Languages In addition to English they were able to accommodate German and Check speaking guests.

Length of Stay Two nights

Location The lodge was 168 kilometers or about three and a half hours by car from Nelson. The nearest airport was Takaka 64 kilometers and about 80 minutes drive away.

Managed Bruno and Monika Stompe managed the lodge. Monika and Tomas Vratil managed the farm.

Owned Bruno and Monika Stompe

Pets Allowed No

Size The seven room lodge had two floors. The ground floor housed guest rooms and common areas. The upper level was home to the owners. There was a library open to guests on the upper floor. The Westhaven peninsula had 320 hectares, including eight kilometers of coastline. Staff ranged from four to twelve. Other than the owners and their children the only staff person I saw was the chef.

Year Opened or Renovated The property was completed and opened to the public in December 2013.

Lobby and Common Areas There were local artworks from Collingwood and nearby throughout the lodge. Westhaven Retreat was hand built over 10 years solely by the family, featuring subtle decor, exposed timbers, soft color schemes and natural fibers. Many materials had been reused, such as old precious Rimu, harvested many years before the owners bought the property. Although situated prominently on a ridge line, it blended into its environment. The lodge was designed to harmonize with the views and environment.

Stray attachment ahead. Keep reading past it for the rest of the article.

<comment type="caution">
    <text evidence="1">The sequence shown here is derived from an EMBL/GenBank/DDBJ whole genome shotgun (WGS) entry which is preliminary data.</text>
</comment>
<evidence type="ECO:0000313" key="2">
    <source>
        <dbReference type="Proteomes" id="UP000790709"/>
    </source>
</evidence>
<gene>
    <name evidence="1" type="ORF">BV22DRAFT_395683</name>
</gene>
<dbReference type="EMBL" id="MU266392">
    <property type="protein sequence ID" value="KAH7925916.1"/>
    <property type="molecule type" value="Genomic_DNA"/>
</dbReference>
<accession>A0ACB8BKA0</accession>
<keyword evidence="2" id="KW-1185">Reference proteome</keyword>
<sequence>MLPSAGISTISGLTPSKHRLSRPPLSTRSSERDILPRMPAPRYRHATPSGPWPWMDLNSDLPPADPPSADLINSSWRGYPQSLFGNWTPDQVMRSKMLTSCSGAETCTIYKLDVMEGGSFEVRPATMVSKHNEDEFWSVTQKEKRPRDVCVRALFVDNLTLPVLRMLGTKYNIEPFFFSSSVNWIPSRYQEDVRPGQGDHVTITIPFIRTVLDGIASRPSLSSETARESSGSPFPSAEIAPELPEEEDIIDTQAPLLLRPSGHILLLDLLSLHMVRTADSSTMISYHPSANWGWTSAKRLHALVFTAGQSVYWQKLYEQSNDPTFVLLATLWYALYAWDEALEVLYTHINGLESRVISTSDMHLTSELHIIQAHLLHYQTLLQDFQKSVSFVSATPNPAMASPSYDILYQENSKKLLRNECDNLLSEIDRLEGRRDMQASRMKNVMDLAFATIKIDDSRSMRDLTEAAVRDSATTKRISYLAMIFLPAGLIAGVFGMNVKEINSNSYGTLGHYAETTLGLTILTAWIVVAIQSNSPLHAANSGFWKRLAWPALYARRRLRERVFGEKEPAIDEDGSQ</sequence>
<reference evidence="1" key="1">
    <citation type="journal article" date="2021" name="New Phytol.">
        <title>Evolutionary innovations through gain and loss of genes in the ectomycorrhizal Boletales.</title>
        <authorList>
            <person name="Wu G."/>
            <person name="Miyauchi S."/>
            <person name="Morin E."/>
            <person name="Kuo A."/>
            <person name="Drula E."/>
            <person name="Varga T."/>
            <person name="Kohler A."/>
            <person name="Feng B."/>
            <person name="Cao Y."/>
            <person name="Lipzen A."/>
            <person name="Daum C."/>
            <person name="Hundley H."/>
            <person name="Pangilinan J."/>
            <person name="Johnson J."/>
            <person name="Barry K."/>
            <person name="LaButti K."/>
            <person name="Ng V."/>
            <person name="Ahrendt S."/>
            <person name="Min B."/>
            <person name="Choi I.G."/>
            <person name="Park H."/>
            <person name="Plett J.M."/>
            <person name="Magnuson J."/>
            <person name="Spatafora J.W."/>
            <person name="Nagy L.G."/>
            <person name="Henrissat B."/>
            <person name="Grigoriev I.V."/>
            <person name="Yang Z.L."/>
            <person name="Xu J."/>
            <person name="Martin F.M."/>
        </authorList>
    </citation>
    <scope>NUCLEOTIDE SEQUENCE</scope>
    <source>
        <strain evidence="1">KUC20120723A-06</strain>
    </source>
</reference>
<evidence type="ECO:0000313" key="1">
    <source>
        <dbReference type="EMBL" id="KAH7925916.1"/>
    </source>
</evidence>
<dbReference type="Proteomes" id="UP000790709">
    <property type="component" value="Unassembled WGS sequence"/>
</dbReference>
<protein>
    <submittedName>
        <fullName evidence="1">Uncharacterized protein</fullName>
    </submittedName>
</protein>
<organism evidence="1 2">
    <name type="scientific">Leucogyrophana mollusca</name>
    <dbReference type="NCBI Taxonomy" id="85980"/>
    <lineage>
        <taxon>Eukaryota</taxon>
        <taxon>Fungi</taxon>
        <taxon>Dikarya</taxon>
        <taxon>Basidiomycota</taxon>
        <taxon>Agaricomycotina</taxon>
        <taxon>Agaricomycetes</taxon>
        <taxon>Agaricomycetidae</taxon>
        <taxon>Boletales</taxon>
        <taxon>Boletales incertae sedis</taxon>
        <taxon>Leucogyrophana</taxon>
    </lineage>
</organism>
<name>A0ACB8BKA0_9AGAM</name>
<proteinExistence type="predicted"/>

Bathroom The rectangular shaped bathroom had twin sinks, a walk in shower with a glass door, and heated towel rack. On the opposite end from the entrance there was a screen covered window next to the toilet. The bathroom had a wood ceiling and floor to ceiling ceramic tile. Heating lamps in front of the shower were a cozy touch. There was a single bath towel, two hand towels and two face cloths.

Room I stayed in Lodge Room with veranda 4, which was approximately 250 square feet under roof. It was next to the stairs and across from the entrance and reception desk. The room was airy, sunlit and pleasant. The décor was subtle with an emphasis on the exterior and the view. It consisted of three main areas: sleeping space, bathroom and open air deck. The sweeping natural vistas from the sleeping room and deck were the room’s best feature.